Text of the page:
"You are wonderfully like your grandfather, Miss Hilbery," the American lady observed, gazing from Katharine to the portrait, "especially about the eyes. Come, now, I expect she writes poetry herself, doesn't she?" she asked in a jocular tone, turning to William. "Quite one's ideal of a poet, is it not, Mr. Rodney? I cannot tell you what a privilege I feel it to be standing just here with the poet's granddaughter. You must know we think a great deal of your grandfather in America, Miss Hilbery. We have societies for reading him aloud. What! His very own slippers!" Laying aside the manuscript, she hastily grasped the old shoes, and remained for a moment dumb in contemplation of them.

While Katharine went on steadily with her duties as show-woman, Rodney examined intently a row of little drawings which he knew by heart already. His disordered state of mind made it necessary for him to take advantage of these little respites, as if he had been out in a high wind and must straighten his dress in the first shelter he reached. His calm was only superficial, as he knew too well; it did not exist much below the surface of tie, waistcoat, and white slip.

On getting out of bed that morning he had fully made up his mind to ignore what had been said the night before; he had been convinced, by the sight of Denham, that his love for Katharine was passionate, and when he addressed her early that morning on the telephone, he had meant his cheerful but authoritative tones to convey to her the fact that, after a night of madness, they were as indissolubly engaged as ever. But when he reached his office his torments began. He found a letter from Cassandra waiting for him. She had read his play, and had taken the very first opportunity to write and tell him what she thought of it. She knew, she wrote, that her praise meant absolutely nothing; but still, she had sat up all night; she thought this, that, and the other; she was full of enthusiasm most elaborately scratched out in places, but enough was written plain to gratify William's vanity exceedingly. She was quite intelligent enough to say the right things, or, even more charmingly, to hint at them. In other ways, too, it was a very charming letter. She told him about her music, and about a Suffrage meeting to which Henry had taken her, and she asserted, half seriously, that she had learnt the Greek alphabet, and found it "fascinating." The word was underlined. Had she laughed when she drew that line? Was she ever serious? Didn't the letter show the most engaging compound of enthusiasm and spirit and whimsicality, all tapering into a flame of girlish freakishness, which flitted, for the rest of the morning, as a will-o'-the-wisp, across Rodney's landscape. He could not resist beginning an answer to her there and then. He found it particularly delightful to shape a style which should express the bowing and curtsying, advancing and retreating, which are characteristic of one of the many million partnerships of men and women. Katharine never trod that particular measure, he could not help reflecting; Katharine—Cassandra; Cassandra—Katharine—they alternated in his consciousness all day long. It was all very well to dress oneself carefully, compose one's face, and start off punctually at half-past four to a tea-party in Cheyne Walk, but Heaven only knew what would come of it all, and when Katharine, after sitting silent with her usual immobility, wantonly drew from her pocket and slapped down on the table beneath his eyes a letter addressed to Cassandra herself, his composure deserted him. What did she mean by her behavior?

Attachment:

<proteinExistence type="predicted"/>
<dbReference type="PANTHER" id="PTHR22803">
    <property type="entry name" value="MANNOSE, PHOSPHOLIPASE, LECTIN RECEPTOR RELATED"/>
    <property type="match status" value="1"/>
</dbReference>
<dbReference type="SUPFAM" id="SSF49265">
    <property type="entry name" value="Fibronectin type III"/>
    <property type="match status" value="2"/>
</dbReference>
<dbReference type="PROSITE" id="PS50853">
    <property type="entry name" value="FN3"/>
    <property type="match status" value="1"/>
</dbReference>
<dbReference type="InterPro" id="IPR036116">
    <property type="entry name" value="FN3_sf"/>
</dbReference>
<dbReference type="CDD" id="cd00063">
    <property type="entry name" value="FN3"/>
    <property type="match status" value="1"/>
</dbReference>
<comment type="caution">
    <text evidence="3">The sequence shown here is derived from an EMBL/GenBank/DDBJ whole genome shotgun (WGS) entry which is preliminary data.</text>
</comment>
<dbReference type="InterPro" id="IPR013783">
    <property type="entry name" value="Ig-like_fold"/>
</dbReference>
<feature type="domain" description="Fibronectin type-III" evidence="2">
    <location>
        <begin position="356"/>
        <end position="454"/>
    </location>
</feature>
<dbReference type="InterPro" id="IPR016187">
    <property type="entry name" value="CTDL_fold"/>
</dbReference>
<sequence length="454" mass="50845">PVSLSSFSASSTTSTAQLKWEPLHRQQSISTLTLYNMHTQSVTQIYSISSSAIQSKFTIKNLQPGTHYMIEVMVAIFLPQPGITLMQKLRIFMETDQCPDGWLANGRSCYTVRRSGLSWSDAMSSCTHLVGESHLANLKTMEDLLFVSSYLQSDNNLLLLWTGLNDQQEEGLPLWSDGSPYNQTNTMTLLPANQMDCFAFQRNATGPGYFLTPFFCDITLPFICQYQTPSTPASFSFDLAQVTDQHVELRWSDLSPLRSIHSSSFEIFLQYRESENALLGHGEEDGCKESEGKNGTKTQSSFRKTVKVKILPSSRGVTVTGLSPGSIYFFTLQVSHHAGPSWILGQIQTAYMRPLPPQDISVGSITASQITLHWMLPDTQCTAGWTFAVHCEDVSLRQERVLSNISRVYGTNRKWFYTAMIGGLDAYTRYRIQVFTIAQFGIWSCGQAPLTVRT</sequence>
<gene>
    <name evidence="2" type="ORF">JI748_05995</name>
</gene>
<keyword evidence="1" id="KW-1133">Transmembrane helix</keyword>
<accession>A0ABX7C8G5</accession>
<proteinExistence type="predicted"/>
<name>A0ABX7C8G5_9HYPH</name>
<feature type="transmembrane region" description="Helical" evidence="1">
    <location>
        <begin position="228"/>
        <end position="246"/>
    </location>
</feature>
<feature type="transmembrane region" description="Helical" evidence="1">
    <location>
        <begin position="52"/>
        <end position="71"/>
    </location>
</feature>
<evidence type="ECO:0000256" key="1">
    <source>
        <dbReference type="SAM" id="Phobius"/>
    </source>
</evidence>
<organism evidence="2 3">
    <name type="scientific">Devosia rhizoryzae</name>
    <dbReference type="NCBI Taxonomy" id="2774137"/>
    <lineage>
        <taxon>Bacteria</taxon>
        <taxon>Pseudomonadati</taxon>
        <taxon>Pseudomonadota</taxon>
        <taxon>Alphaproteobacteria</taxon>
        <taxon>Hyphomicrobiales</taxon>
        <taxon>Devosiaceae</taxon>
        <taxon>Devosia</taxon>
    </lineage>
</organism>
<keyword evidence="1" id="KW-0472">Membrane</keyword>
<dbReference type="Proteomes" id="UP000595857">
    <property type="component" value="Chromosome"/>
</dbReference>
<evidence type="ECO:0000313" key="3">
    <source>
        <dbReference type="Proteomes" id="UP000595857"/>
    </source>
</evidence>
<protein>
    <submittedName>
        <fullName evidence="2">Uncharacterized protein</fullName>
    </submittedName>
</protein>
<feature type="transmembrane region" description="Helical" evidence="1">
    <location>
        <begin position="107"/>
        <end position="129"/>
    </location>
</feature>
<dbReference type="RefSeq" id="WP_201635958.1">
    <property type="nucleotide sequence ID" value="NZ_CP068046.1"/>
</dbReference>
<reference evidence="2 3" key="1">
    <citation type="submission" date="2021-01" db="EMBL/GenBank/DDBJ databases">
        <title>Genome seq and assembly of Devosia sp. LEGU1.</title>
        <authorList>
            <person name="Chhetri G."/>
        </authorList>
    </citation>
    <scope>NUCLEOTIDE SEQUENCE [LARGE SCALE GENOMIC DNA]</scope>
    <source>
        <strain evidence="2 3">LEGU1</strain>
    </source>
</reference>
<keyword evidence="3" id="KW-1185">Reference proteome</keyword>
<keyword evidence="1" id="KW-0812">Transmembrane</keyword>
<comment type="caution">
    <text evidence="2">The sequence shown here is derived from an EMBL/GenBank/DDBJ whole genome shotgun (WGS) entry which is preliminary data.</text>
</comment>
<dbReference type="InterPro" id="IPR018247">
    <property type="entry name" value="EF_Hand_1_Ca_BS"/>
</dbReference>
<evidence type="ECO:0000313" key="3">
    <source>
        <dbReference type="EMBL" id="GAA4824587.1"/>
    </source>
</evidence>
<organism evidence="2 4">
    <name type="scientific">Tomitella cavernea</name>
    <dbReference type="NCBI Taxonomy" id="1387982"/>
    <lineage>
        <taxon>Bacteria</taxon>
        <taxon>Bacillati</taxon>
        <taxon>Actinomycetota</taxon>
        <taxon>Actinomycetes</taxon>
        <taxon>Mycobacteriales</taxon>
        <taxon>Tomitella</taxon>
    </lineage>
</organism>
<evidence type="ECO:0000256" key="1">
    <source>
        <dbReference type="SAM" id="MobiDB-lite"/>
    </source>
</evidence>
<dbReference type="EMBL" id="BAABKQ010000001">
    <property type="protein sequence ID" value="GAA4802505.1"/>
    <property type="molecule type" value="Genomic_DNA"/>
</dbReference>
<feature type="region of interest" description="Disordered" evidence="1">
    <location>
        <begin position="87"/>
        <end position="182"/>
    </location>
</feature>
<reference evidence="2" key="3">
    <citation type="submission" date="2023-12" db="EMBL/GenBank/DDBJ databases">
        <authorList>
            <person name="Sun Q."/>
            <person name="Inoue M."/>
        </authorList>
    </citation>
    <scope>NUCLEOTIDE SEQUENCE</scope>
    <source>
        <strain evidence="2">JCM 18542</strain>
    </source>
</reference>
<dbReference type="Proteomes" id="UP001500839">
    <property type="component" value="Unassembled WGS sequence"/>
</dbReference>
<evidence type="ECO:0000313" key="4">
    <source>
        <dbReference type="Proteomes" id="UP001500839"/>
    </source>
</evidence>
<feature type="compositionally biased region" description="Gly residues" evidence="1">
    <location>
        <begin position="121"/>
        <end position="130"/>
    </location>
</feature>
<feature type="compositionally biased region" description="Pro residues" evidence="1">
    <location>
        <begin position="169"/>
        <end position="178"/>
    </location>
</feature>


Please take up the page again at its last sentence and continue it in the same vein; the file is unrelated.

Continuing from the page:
He looked up sharply from his row of little pictures. Katharine was disposing of the American lady in far too arbitrary a fashion. Surely the victim herself must see how foolish her enthusiasms appeared in the eyes of the poet's granddaughter. Katharine never made any attempt to spare people's feelings, he reflected; and, being himself very sensitive to all shades of comfort and discomfort, he cut short the auctioneer's catalog, which Katharine was reeling off more and more absent-mindedly, and took Mrs. Vermont Bankes, with a queer sense of fellowship in suffering, under his own protection.